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Introduction to Colossians

By: Scott Morton

Note: This is the first in a series of articles which will be covering the entire epistle.

The book of Colossians is an important epistle to have an understanding of as a member of the Body of Christ. Many individuals call this a sister epistle to the one written to the assembly at Ephesus. This almost seems to diminish the need in the eyes of some to study this epistle in detail. While there are some similarities between the two epistles, as they cover some of the same issues, there are also some important differences in how this material is being presented. There is a clear need to have an understanding of both epistles, as they are written to us and contain the doctrine we need.

One of the major issues addressed throughout this epistle is looking at who the Lord Jesus Christ is. This is something which is covered more in this epistle than in any other one. It clearly indicates this was something the people here were struggling with, as they had to deal with the ideas which were prevalent in the area. These issues will be dealt with as they come up in the epistle.

The city itself

The city of Colossae is located roughly 100 miles east of Ephesus and is near the city of Laodicea, which is something which comes up later in this epistle. The city, which is located about 10 miles away from Laodicea (which Paul mentions later in this epistle), sat in a volcanic area that also experienced many earthquakes. Because of these events, there was a lot of disruption of the soil, leading to problems being able to grow crops. There was an increase in sediments which led to being able to create various dyes, which was one of the major businesses of the city.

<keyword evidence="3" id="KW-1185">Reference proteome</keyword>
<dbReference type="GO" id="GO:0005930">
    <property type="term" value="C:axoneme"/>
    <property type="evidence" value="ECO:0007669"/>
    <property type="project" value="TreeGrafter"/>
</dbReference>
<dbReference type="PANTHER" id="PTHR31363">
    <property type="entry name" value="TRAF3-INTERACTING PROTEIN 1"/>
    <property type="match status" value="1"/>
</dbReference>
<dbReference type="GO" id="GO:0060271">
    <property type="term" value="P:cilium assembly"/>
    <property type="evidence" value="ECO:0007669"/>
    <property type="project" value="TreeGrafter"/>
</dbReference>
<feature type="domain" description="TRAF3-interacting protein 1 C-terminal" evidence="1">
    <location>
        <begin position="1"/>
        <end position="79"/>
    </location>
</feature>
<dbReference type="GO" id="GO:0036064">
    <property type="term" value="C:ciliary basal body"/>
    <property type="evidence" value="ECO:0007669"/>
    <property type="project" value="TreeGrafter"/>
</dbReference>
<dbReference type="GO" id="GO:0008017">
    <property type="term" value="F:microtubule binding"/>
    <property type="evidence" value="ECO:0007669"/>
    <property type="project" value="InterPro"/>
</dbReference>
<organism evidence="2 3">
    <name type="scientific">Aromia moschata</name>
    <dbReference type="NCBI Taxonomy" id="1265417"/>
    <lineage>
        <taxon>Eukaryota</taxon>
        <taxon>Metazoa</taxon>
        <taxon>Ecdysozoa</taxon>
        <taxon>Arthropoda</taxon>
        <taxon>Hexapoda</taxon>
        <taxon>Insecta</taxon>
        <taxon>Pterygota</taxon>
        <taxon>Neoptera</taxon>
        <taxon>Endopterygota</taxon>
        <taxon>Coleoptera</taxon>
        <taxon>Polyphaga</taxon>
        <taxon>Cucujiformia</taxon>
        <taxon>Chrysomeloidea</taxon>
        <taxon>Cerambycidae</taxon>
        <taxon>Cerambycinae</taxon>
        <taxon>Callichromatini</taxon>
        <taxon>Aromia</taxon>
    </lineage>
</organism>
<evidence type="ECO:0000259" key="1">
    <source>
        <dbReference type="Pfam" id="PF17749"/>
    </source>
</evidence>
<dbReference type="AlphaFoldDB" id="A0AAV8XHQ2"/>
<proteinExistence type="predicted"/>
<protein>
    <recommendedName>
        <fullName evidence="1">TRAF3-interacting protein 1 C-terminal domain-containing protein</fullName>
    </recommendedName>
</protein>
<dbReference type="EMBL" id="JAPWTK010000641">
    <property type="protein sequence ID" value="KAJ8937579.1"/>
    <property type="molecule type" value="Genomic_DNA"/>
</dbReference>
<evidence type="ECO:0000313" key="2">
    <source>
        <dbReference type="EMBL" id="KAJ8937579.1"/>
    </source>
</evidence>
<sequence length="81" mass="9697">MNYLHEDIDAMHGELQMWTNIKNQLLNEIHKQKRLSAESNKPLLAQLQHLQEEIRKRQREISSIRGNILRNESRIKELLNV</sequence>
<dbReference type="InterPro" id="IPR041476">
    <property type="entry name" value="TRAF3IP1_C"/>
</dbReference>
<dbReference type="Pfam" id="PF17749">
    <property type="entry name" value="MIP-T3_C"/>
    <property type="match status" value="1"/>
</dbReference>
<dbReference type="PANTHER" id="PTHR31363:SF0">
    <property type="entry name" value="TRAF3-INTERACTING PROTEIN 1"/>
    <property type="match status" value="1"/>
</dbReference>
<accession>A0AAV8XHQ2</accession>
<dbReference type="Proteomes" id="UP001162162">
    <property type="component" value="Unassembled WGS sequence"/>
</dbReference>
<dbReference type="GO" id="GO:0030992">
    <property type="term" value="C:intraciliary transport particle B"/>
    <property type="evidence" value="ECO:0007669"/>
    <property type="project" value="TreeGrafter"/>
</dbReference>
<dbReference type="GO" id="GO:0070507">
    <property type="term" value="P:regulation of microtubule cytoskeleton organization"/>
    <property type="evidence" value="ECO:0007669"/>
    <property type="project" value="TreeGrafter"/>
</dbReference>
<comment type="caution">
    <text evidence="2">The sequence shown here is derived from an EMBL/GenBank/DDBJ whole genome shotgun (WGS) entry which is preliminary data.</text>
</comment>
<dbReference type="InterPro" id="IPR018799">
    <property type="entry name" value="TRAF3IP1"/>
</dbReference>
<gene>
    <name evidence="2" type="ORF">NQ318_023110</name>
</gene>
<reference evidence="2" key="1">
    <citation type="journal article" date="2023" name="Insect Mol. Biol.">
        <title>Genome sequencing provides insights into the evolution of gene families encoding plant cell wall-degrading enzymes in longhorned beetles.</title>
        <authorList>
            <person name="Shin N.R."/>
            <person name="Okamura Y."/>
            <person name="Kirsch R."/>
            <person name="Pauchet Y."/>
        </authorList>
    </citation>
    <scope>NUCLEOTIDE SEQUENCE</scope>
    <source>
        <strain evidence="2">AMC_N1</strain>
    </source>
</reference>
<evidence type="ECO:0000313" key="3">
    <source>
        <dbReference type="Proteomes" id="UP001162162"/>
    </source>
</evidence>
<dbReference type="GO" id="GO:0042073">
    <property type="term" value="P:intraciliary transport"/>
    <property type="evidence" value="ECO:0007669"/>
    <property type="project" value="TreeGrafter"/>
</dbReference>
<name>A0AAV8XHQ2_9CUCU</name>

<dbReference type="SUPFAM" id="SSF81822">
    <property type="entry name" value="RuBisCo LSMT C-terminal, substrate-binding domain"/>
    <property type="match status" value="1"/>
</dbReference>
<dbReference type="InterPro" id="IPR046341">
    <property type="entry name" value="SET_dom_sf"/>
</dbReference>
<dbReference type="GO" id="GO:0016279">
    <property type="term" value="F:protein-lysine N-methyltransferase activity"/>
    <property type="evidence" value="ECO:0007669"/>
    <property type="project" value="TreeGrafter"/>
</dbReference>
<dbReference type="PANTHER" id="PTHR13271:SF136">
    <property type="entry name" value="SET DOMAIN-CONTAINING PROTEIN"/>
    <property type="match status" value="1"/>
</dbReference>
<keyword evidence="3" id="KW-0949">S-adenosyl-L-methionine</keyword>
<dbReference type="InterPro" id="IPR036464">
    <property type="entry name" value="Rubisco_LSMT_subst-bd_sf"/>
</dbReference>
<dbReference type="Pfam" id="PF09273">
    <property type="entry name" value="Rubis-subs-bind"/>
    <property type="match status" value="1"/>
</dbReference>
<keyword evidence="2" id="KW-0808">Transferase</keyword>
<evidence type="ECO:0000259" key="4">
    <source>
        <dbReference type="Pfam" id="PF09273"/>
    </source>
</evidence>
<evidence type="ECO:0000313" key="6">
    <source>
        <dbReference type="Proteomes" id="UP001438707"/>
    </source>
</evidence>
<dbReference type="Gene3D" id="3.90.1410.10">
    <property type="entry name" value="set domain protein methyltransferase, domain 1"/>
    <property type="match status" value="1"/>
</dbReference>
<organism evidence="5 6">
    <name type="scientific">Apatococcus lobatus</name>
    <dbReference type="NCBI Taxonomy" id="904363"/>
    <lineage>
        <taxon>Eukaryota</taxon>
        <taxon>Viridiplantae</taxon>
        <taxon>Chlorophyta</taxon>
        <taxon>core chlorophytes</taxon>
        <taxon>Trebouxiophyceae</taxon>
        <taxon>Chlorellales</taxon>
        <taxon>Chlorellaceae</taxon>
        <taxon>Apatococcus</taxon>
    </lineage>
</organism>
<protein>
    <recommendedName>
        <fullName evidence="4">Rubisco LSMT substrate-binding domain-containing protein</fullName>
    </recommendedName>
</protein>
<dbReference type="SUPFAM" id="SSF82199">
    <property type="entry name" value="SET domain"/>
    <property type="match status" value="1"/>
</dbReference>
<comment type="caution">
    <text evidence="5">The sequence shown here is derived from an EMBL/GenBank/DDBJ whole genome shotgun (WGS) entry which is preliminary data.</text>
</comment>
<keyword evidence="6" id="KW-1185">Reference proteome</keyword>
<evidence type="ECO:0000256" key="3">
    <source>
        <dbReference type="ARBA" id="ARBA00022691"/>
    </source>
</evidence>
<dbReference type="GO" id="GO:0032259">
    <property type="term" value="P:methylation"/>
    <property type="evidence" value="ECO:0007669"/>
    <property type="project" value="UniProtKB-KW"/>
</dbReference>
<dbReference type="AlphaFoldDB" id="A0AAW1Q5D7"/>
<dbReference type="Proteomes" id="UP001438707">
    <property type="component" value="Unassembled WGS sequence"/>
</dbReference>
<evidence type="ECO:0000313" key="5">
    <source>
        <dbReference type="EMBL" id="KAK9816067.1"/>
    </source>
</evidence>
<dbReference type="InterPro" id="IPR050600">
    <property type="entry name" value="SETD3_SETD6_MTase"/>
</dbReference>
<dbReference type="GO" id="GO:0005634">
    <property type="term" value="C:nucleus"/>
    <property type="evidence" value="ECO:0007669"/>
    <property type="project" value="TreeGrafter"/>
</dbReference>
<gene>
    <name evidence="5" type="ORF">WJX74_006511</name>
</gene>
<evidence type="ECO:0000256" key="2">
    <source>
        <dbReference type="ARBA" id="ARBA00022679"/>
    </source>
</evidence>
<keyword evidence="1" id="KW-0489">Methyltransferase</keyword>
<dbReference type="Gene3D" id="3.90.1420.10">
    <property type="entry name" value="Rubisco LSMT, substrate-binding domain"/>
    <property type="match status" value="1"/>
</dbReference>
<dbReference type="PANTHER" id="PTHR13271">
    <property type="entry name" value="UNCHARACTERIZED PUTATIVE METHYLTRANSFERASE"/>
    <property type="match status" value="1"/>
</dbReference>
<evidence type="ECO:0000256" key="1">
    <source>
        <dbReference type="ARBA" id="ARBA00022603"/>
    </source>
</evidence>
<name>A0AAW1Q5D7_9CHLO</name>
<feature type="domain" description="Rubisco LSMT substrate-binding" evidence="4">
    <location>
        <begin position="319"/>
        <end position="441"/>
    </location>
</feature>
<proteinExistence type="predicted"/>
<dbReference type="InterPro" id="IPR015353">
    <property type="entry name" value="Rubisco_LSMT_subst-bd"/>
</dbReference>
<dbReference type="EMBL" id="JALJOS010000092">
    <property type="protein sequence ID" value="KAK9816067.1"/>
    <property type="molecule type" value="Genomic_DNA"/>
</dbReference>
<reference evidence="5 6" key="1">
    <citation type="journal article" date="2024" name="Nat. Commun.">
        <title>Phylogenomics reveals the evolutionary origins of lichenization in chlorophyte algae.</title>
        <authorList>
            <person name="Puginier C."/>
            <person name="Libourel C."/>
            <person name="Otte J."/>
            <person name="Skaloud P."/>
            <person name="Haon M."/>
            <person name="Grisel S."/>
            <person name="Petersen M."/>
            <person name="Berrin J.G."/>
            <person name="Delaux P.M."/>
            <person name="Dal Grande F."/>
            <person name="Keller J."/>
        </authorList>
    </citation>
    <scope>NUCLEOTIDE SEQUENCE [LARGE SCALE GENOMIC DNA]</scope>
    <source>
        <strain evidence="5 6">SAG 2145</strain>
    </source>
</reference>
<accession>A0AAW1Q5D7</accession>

Paul traveled near this location, as can be seen during his travels in the book of Acts:

Acts 19:1-2

And it came to pass, that, while Apollos was at Corinth, Paul having passed through the upper coasts came to Ephesus: and finding certain disciples, [2] He said unto them, Have ye received the Holy Ghost since ye believed? And they said unto him, We have not so much as heard whether there be any Holy Ghost.

He is here in Ephesus and is preaching the message to these individuals. As he is ministering to them, he is reaching an entire region, as Luke records for us in the same chapter:

Acts 19:8-10

And he went into the synagogue, and spake boldly for the space of three months, disputing and persuading the things concerning the kingdom of God. [9] But when divers were hardened, and believed not, but spake evil of that way before the multitude, he departed from them, and separated the disciples, disputing daily in the school of one Tyrannus. [10] And this continued by the space of two years; so that all they which dwelt in Asia heard the word of the Lord Jesus, both Jews and Greeks.

This region of Asia which is spoken of here is not the same region that we call Asia. This is the Roman province. This would include the following cities: Mysra (Acts 16:7), Troas (Acts 16:8), Ephesus (Acts 18:19), Assos (Acts 20:13), Mitylene (Acts 20:14), Chios (Acts 20:15), Samos (Acts 20:15), Trogyllium (Acts 20:15), Miletus (Acts 20:15), Coos (Acts 21:1), and Rhodes (Acts 21:1). This is a large region, with a number of different cities to which Paul traveled to, as there are specific cities mentioned during Acts and there are other places which he went to during his ministry.

One of the things which is evident by this is Colossae was not mentioned specifically as somewhere Paul had traveled to in his ministry. This is evident by the following:

Colossians 2:1

For I would that ye knew what great conflict I have for you, and for them at Laodicea, and for as many as have not seen my face in the flesh;

Paul speaks about how he had not seen many of them. This is similar to what he says about the assembly in Rome (Romans 1:8). He has heard about what has been going on with them, but does not have any direct knowledge of what they have been doing. Even though he has never seen them, he still has a care for them and has been making sure they are remaining faithful to the message of this dispensation. Several times in his epistles he mentions this desire to either see individuals for the first time or to go back and see them again, which reflects the care he had for the saints.